Religious politics and political religion mark 2016

The Chinese curse of “living in interesting times” took on special resonance in 2016 as political upheavals and conflicts as well as actual violence became a reality for many. These tumultuous events reverberated in the world of religion, as will be obvious by our focus on religion and politics for our annual review of 2016 and preview of trends unfolding in 2017. Citations of RW issues where we cover the trends below in greater depth follow each item; we also cite outside sources for trends reported for the first time here.

1) The election of Donald Trump will have numerous implications for religion, some of which are only in their infancy. Despite the abrasive and divisive campaign Trump ran and the way that it divided Republicans, subsequent polls have shown that the religious configurations marking the electorate for the last two decades have not changed much. It is not clear if evangelicals’ and other religious conservatives’ investment in the Trump presidency—with notable dissenters—will revive the religious right and its agenda (see “The religious right’s populist turn,” below), but their worries about secularism and the loss of institutional religious commitment among many Americans will not likely subside even with political support from Washington. Their association with a controversial and potentially unpopular administration may well exacerbate the situation (December RW).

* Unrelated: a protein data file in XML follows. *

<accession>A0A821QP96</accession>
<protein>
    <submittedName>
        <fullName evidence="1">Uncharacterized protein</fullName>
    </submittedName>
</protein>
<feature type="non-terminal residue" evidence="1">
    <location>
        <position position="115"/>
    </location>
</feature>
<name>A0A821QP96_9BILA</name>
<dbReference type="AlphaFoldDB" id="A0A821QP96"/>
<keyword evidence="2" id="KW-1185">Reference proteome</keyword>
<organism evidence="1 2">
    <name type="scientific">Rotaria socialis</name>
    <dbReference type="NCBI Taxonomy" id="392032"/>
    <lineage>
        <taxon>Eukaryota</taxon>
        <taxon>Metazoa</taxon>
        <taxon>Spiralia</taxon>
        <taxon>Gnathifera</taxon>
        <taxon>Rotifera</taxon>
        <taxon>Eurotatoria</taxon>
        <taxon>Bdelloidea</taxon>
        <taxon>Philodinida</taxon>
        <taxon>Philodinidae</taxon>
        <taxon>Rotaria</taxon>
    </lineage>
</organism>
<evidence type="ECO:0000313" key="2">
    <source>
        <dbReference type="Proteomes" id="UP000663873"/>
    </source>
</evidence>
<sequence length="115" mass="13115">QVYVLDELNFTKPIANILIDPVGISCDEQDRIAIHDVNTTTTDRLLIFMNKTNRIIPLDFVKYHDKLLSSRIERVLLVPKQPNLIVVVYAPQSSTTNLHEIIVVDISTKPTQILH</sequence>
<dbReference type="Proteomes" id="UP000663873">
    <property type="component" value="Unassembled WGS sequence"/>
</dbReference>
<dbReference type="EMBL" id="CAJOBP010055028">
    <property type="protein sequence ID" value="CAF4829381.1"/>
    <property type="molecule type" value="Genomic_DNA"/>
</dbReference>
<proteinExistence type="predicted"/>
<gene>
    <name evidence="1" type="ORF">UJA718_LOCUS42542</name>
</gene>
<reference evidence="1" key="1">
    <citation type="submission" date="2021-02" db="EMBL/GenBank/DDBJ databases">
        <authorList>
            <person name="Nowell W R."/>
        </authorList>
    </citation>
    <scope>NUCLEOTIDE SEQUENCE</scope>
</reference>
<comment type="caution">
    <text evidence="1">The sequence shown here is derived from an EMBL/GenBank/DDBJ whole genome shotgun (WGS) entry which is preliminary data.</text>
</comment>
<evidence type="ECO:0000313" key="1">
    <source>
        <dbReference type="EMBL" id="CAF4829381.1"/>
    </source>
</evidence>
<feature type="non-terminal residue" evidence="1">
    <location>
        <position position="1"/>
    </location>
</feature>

2) A more activated religious left emerged from events in 2016, most notably Trump’s election but also the Standing Rock oil pipeline protests in North Dakota. Trump’s presidency presents the religious left (and center in some cases) with a full menu of causes and concerns—from immigration to interfaith relations and religious freedom to the environment. We will likely hear of a revived sanctuary movement for undocumented immigrants, for instance. The Standing Rock protests brought mainline Protestant, Catholic, and Jewish activists into greater contact with a new generation of American Indians and their spirituality, according to the Washington Post (December 5). There have been reports of higher attendance at mainline churches since the election, but that effect may be temporary according to The Atlantic (December 11). It remains to be seen if the more diminished institutional strength (compared to only a decade ago) of progressive religion can mobilize shrinking constituencies or inspire unchurched Americans to activism on these issues.